In nearly every personal injury case, injury attorneys must deal with the resolution of health care related liens incurred by the client before the client can receive full disbursement of the settlement or verdict. While there are many different types of liens that can be created depending on the case, the lien that is the most difficult to handle for attorneys and clients alike is the ERISA health insurance lien.
This guide will walk through several steps we take in handling ERISA liens in personal injury cases. These liens have become much more difficult to resolve since last years US Supreme Court ruling in McCutchen. ERISA plans and third party administrators hired by plans to collect on ERISA liens are using the McCutchen ruling to suggest to lawyers that ERISA plans now cannot lose and must always be reimbursed for every dollar of the ERISA lien.
However, the McCutchen ruling was nothing more than a half victory for ERISA plans and in certain jurisdictions such as the 11th Circuit in which our firm practices, it does not add much to the already difficult time plaintiffs face in negotiating ERISA liens.
New Era In ERISA Negotiations—- McCutchen’s Half Victory
In any negotiation with an ERISA plan or administrator, it is important to first understand the implications of the McCutchen ruling. The Supreme Court in McCutchen ended the split in circuits on whether equitable defenses apply in ERISA subrogation claims by holding that they do not apply.
The reader’s digest version of the McCutchen ruling is that equitable defenses will not apply if the Plan language disavows them. Before McCutchen there as a circuit split on the use of equitable defenses. This was a victory for ERISA Plans in those jurisdictions that had held for some time that equitable defenses apply regardless of the Plan language.
McCutchen however was also a victory for plaintiffs in the sense that the Court went on to rule in that case that because the language was silent as to the treatment of attorney’s fees owed to the plaintiff lawyer out of the settlement, the default rule would be the equitable principle of the common-fund doctrine. Therefore, the Plan in that case had to reduce its lien cover some of the attorneys fees owed. A victory for plaintiffs in the use of equitable defenses as the default rule where there is gaps in Plan language.
So at the end of the day, McCutchen stands for the simple proposition that the Plan language will rule the determination of whether and to what extent an ERISA Plan must be reimbursed.
How Is The Plan Funded?
This is the most important question to answer in your effort to prepare to negotiate the lien. Is the Plan self-funded or insured? Why does this matter? Because the answer to the question will determine whether Federal law or State law applies to the interpretation of the Plan language and whether the Plan has a right of reimbursement.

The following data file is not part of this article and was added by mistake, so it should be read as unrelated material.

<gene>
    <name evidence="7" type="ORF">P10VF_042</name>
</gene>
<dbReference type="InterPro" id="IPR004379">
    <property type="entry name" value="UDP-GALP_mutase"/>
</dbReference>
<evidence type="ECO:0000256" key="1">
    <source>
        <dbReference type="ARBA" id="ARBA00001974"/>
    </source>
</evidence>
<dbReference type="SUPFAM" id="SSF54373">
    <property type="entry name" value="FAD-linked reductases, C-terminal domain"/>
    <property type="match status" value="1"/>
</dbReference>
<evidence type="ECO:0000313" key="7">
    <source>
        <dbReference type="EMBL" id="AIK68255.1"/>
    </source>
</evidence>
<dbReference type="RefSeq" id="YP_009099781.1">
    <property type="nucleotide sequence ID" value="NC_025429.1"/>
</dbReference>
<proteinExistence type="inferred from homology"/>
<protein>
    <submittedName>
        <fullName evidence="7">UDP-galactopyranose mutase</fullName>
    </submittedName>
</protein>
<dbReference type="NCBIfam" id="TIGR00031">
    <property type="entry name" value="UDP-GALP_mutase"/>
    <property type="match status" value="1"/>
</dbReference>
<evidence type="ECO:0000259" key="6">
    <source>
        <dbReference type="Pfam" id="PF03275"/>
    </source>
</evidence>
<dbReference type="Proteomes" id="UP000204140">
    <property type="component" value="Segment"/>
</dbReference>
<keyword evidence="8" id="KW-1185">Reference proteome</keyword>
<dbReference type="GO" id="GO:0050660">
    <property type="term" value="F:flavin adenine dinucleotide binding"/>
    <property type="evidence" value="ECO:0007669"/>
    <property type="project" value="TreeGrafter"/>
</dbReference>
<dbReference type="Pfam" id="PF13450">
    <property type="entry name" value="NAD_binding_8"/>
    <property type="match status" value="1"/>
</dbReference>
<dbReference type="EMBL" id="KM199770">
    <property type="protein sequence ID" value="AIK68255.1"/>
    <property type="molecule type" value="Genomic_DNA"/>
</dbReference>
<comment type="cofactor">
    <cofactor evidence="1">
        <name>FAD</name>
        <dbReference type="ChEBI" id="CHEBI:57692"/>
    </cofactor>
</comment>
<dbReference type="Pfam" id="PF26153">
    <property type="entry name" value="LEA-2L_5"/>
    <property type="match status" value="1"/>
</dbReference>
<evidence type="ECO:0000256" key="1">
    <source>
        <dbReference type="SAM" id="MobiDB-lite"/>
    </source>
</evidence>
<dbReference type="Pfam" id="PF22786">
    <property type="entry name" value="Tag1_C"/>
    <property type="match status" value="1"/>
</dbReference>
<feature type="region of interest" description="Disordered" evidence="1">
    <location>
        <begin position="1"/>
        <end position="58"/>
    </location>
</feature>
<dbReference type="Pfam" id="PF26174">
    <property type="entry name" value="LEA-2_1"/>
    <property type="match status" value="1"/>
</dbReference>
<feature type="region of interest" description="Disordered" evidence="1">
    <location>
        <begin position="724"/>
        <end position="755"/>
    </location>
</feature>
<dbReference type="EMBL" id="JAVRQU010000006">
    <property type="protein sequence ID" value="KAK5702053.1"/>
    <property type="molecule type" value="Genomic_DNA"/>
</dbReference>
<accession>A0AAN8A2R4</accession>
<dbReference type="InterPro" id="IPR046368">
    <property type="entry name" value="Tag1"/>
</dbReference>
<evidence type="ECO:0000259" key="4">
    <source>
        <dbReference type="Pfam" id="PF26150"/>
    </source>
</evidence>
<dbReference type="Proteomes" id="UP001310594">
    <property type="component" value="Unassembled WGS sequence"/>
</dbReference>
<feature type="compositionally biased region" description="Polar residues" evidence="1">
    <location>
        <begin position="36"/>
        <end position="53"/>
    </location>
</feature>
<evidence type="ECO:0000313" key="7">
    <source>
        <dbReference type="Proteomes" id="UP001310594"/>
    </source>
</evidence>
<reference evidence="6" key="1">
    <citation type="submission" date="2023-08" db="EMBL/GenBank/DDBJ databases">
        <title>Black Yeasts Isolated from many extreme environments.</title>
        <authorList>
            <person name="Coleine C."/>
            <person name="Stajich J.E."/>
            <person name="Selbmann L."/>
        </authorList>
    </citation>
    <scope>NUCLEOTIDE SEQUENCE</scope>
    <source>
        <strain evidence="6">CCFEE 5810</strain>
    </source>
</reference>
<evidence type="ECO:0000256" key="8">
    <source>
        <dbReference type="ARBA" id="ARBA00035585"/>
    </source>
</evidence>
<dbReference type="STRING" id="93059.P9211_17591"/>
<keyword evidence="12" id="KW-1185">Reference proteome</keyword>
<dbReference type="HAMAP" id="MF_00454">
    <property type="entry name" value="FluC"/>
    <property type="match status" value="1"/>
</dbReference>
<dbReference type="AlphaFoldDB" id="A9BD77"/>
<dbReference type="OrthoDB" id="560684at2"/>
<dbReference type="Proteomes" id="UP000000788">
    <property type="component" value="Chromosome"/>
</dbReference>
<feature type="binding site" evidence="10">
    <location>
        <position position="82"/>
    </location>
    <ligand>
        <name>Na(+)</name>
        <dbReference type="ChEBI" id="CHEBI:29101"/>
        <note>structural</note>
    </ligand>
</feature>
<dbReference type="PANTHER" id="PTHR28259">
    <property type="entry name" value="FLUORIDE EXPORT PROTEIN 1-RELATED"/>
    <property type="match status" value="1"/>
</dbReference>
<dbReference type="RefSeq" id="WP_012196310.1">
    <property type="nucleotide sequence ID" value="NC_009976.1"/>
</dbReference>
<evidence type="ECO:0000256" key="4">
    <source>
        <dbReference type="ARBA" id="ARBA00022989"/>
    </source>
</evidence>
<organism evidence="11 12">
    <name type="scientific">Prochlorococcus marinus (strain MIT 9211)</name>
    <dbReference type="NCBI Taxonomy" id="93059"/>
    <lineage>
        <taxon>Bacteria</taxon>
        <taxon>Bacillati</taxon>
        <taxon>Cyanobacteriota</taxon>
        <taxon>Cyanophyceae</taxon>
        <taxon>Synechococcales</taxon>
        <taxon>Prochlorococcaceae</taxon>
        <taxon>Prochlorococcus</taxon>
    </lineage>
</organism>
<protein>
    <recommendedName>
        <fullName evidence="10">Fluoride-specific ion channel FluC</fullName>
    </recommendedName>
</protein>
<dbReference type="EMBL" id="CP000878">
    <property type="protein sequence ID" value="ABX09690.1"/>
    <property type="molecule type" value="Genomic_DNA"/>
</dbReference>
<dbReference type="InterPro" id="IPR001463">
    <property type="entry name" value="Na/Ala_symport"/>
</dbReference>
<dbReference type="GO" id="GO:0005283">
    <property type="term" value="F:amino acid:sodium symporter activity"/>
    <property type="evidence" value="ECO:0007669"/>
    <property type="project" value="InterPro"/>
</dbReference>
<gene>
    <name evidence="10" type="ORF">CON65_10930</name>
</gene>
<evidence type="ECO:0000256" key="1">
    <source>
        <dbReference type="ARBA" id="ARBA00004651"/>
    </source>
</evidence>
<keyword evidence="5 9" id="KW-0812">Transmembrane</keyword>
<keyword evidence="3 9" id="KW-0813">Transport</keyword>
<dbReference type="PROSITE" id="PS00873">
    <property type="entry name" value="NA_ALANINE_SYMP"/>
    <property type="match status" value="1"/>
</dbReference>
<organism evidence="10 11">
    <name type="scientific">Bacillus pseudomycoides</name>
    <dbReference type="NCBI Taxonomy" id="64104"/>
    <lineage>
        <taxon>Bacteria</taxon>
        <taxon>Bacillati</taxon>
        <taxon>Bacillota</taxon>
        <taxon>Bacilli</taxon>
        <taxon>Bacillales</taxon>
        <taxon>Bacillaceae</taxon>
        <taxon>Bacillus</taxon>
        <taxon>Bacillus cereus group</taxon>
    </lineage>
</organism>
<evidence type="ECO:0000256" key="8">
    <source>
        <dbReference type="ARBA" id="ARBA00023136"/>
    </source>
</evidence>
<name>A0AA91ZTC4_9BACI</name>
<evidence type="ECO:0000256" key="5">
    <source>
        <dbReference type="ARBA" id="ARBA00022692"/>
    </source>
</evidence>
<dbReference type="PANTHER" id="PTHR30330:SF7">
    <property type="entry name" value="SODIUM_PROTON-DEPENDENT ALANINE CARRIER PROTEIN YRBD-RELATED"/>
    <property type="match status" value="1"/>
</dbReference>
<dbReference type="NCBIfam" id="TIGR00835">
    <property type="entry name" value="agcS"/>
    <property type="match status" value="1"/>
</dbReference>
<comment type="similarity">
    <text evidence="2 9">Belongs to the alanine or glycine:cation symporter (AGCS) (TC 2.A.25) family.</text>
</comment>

If the plan is self-funded (the employer funds the Plan and thus the health care expense payments with its own money), Federal law preempts state law and you are stuck with McCutchen and other Federal cases on the questions of ERISA subrogation. If the plan is insured (an insurance company is paying the health care expense payments with its money), then Federal law does not preempt state law on the question of ERISA subrogation. In some states, the distinction between Federal law and state law on the regulation of insurance and thus subrogation is nothing more than a distinction without a difference. In others, it is huge advantage to the plaintiff to be operating under state law.
Here is a quick example from my jurisdiction (Georgia) highlighting one ramification of self-funded v. insured ERISA plans. Georgia law on insurance carves out a unique statutory requirement on all health insurance related plans regarding subrogation rights. Before the consummation of a personal injury case, if a plaintiff requests by certified mail a detailed list of all medical benefits provided by a Plan for treatment related to the injuries sustained by the plaintiff, the Plan has 10 days to respond to the request by certified mail providing a detailed explanation of all benefits provided. If the Plan does not follow the statute to the letter, the Plan loses all rights to reimbursement.
Where To Look / What To Look For?
With the self-funded v. insured question looming large, the next question is where to look and what to look for to answer this all important question. There are several places. The first is the SPD (Summary Plan Description). You will need to request this from the third party administrator handling the claim and/or directly from the Plan Administrator.
However, I have found that looking up the Form 5500 online is the fastest way to get an idea of how the Plan is funded. The Form 5500 is a federal filing that must be filed annually by each employer maintaining an ERISA plan. The fastest way to find this form is to register with www.freeerisa.com and search by employer name. It is free.
Once you pull up the latest Form 5500 for the Plan, look at page 1, elements 9a (“plan funding arrangement”) and 9b (plan benefit arrangement”). Each of these elements lists the following options:
- Section 412(e)(3);
- General assets of the sponsor.
If boxes (3) and/or (4) are marked on both then the inquiry stops here because trusts and general assets of the sponsor exclude all policies of insurance and therefore are clearly fully self-funded Plans. If one or more of the other two boxes are checked then the inquiry continues by turning to the schedules attached to Form 5500.